2.4 Data acquisition
Data acquisition is realized using a dsPIC33 that applies a voltage over one of the 32 rows and reads all outputs from the 16 columns. Using a multiplexing algorithm, all rows and columns are addressed at a rate providing 100 tactile images per second. The output from the dynamic sensor is amplified using a charge amplifier and output voltages are read at a rate of 600 samples per second.
3. APPLICATIONS OF THE SENSOR
3.1 Object recognition
Object recognition can be performed using the haptic data, when grasping small objects. In our case the images in Figure 3 show objects (like a screw, a washer, and two connectors that were pressed against the tactile sensor with even pressure) and the corresponding tactile images produced as the output (pressure maps). Due to the high resolution of the sensor, different small objects can be recognized using computer vision algorithms applied on haptic data.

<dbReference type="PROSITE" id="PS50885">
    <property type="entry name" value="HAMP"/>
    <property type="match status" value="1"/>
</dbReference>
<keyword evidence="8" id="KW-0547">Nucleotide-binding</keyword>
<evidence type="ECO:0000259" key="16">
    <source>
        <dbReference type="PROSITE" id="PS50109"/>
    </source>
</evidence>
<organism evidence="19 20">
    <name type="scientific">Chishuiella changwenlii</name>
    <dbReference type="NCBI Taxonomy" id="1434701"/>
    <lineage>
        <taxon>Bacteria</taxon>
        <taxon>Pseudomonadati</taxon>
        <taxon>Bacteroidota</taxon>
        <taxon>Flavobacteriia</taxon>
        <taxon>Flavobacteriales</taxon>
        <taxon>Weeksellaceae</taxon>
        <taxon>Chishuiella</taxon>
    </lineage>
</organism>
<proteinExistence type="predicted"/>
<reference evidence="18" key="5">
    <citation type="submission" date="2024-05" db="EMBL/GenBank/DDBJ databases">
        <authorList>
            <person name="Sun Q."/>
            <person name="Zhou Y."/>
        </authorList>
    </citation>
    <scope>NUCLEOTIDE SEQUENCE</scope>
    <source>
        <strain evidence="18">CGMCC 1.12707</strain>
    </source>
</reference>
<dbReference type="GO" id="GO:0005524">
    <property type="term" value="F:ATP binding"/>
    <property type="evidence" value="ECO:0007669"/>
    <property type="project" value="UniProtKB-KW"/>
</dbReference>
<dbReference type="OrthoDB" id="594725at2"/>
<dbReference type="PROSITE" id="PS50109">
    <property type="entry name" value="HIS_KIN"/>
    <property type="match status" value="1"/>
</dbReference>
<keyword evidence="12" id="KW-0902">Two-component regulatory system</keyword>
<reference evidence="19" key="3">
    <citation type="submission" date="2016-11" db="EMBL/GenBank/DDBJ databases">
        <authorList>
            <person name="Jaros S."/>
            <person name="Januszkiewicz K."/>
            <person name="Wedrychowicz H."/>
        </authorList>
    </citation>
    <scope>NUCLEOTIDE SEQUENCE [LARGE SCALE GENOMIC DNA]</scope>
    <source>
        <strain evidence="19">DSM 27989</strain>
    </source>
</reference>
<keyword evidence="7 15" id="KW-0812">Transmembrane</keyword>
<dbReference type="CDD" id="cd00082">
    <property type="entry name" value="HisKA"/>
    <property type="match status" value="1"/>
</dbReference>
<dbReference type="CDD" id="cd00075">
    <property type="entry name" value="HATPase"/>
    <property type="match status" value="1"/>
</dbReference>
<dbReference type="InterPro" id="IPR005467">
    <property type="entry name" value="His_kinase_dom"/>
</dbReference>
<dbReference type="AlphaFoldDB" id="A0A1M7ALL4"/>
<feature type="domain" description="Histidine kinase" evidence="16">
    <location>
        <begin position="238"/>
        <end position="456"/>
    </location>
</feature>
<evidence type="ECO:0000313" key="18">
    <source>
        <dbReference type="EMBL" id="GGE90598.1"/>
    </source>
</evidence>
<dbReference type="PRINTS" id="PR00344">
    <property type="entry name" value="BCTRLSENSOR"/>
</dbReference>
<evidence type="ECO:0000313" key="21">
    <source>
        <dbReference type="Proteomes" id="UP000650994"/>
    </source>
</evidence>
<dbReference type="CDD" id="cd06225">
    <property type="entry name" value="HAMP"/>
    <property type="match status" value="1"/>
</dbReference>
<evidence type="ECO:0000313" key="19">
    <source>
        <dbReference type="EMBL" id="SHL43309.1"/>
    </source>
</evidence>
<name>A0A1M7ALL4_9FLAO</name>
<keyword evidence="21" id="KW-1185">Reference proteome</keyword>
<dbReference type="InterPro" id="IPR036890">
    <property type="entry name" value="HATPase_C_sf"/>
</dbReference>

[FIGURE 3 OMITTED]
3.2 Event detection
Due to the relatively high sensitivity threshold of the static sensor it is not be possible to detect gentle contact (as the touch of a needle). However, this can be detected using the dynamic sensor, which gives a high output for gentle contact. Another important state is the release of contact, which can be recognized with its negative peak. When active sensing is performed (rubbing the robotic finger across a textured object) vibrations occur and by an FFT analysis of the time signal, the texture of the object can be extracted. It is also possible to detect the incipient slip due to vibrations perceived and prevent slip. The output signal is depicted in Figure 4.b).
[FIGURE 4 OMITTED]